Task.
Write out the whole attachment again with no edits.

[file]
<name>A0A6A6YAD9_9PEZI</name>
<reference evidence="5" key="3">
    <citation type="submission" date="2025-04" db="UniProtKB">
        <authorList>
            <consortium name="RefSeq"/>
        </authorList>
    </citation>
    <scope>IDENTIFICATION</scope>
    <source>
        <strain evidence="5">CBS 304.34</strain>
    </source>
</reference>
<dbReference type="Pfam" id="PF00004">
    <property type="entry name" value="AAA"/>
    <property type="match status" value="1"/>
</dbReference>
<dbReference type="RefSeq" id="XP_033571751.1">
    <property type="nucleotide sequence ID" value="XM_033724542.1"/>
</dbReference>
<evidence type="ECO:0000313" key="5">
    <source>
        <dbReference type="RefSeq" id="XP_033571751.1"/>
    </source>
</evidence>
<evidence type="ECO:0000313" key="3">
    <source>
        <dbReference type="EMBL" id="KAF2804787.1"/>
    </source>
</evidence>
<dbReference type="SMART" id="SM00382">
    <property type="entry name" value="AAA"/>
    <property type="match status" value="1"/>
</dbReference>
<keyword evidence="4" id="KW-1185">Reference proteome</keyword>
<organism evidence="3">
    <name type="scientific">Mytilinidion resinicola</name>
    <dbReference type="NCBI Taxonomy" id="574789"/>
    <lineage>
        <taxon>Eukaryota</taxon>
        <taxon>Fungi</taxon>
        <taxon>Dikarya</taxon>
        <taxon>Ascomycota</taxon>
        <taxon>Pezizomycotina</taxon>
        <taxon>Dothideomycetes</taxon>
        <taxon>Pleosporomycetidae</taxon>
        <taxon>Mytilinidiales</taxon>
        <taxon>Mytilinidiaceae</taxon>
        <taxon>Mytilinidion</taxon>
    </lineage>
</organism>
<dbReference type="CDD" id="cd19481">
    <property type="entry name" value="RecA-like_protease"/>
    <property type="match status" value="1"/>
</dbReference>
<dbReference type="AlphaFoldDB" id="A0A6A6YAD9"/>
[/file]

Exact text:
<name>A0A6A6YAD9_9PEZI</name>
<reference evidence="5" key="3">
    <citation type="submission" date="2025-04" db="UniProtKB">
        <authorList>
            <consortium name="RefSeq"/>
        </authorList>
    </citation>
    <scope>IDENTIFICATION</scope>
    <source>
        <strain evidence="5">CBS 304.34</strain>
    </source>
</reference>
<dbReference type="Pfam" id="PF00004">
    <property type="entry name" value="AAA"/>
    <property type="match status" value="1"/>
</dbReference>
<dbReference type="RefSeq" id="XP_033571751.1">
    <property type="nucleotide sequence ID" value="XM_033724542.1"/>
</dbReference>
<evidence type="ECO:0000313" key="5">
    <source>
        <dbReference type="RefSeq" id="XP_033571751.1"/>
    </source>
</evidence>
<evidence type="ECO:0000313" key="3">
    <source>
        <dbReference type="EMBL" id="KAF2804787.1"/>
    </source>
</evidence>
<dbReference type="SMART" id="SM00382">
    <property type="entry name" value="AAA"/>
    <property type="match status" value="1"/>
</dbReference>
<keyword evidence="4" id="KW-1185">Reference proteome</keyword>
<organism evidence="3">
    <name type="scientific">Mytilinidion resinicola</name>
    <dbReference type="NCBI Taxonomy" id="574789"/>
    <lineage>
        <taxon>Eukaryota</taxon>
        <taxon>Fungi</taxon>
        <taxon>Dikarya</taxon>
        <taxon>Ascomycota</taxon>
        <taxon>Pezizomycotina</taxon>
        <taxon>Dothideomycetes</taxon>
        <taxon>Pleosporomycetidae</taxon>
        <taxon>Mytilinidiales</taxon>
        <taxon>Mytilinidiaceae</taxon>
        <taxon>Mytilinidion</taxon>
    </lineage>
</organism>
<dbReference type="CDD" id="cd19481">
    <property type="entry name" value="RecA-like_protease"/>
    <property type="match status" value="1"/>
</dbReference>
<dbReference type="AlphaFoldDB" id="A0A6A6YAD9"/>